Wednesday, August 13, 2014

Personally I'm glad my Grandmother never gave me a sexbot

Jonathan Luna & Sarah Vaughn “Alex + Ada Volume 1” (Image, 2014)

Alex is an office worker in the near future.  We don’t know exactly what he does, but he does have a nice private office.  He’s depressed and lonely.  And so his wealthy (and creepy) grandmother gives him a sexbot.  OK, that’s not what they call it, but it’s pretty clearly what it is.  But don’t worry, granny has one too!  

Alex is a good guy, & he’s really uncomfortable with this situation.   It particularly bothers him that his sexbot Ada (he has named her himself) has no decision making abilities of her own.  So Alex does what anyone would do, namely meet up with some sketchy people on the internet & illegally unlock Ada.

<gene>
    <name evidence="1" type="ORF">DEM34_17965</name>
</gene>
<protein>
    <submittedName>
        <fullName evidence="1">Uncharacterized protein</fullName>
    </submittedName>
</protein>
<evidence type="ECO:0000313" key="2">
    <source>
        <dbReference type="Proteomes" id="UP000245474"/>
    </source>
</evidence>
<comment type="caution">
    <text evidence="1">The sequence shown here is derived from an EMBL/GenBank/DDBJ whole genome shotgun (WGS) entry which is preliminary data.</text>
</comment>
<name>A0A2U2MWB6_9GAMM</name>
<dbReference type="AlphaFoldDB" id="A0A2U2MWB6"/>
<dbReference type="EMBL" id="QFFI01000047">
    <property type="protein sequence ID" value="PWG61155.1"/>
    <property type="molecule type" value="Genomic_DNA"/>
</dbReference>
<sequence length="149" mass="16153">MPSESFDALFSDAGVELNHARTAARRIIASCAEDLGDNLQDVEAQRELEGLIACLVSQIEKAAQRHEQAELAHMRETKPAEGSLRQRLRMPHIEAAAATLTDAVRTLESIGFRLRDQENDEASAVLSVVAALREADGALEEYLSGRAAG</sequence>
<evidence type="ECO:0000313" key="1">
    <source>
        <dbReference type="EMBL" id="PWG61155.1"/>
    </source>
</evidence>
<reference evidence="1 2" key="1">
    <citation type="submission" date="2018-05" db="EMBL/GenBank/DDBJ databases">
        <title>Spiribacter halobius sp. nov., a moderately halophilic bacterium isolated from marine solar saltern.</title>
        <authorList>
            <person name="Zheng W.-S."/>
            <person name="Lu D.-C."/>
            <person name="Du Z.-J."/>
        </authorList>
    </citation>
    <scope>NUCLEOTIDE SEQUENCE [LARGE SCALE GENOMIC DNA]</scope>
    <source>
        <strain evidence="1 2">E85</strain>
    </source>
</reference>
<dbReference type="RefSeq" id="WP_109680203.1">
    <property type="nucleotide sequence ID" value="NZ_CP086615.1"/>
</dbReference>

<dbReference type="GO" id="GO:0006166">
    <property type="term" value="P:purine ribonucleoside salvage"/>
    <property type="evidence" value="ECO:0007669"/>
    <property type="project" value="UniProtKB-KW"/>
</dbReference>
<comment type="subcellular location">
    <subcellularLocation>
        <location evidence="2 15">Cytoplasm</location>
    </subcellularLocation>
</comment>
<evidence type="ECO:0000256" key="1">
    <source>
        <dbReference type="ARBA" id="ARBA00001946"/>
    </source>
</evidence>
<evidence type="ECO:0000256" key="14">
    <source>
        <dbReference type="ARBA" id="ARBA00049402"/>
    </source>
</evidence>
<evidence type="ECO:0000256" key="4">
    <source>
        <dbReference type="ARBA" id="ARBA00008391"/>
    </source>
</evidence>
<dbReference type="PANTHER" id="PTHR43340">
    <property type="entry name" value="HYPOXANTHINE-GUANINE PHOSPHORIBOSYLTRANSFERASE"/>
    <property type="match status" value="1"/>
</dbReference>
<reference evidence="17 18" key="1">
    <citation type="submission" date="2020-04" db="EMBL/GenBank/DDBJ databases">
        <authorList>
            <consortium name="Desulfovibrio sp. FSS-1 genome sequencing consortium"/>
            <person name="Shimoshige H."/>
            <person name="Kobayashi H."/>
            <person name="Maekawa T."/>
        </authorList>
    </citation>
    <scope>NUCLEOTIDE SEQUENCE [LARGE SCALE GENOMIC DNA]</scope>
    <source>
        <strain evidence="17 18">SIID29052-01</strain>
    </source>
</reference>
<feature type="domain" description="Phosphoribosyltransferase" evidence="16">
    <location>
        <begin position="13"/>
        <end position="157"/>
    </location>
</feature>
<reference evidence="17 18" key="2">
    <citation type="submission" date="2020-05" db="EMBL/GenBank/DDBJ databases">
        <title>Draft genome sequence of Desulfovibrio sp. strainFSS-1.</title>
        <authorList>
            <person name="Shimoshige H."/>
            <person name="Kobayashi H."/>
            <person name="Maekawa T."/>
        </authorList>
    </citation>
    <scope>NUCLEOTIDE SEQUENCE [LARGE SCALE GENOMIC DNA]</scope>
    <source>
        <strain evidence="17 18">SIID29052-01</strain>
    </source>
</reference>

This is just the first volume of the comic, and quite frankly it feels like it.  The story is simple and feels more like the setup than and real independent story arc.

I think that perhaps the more interesting question is why is this a comic?  When I think of the things that comics do well, this story has none of those elements.  It’s a small story that could easily be told on television with minimal special effects.  It’s more of an interior piece with the real “action” being the emotions of Alex (and potentially Ada, I suppose).  There’s a lot of static poses and scenes of simply conversation.  Perhaps, then it’s an end run for a screenplay, at a time when properties derived from comics are so hot.

I think that the reader’s level of enjoyment with vary with their identification and sympathy with our two title characters.  And to be honest, in this volume, Ada is barely a character.  Thematically, it’s difficult to judge because the book feels like it is just beginning. 

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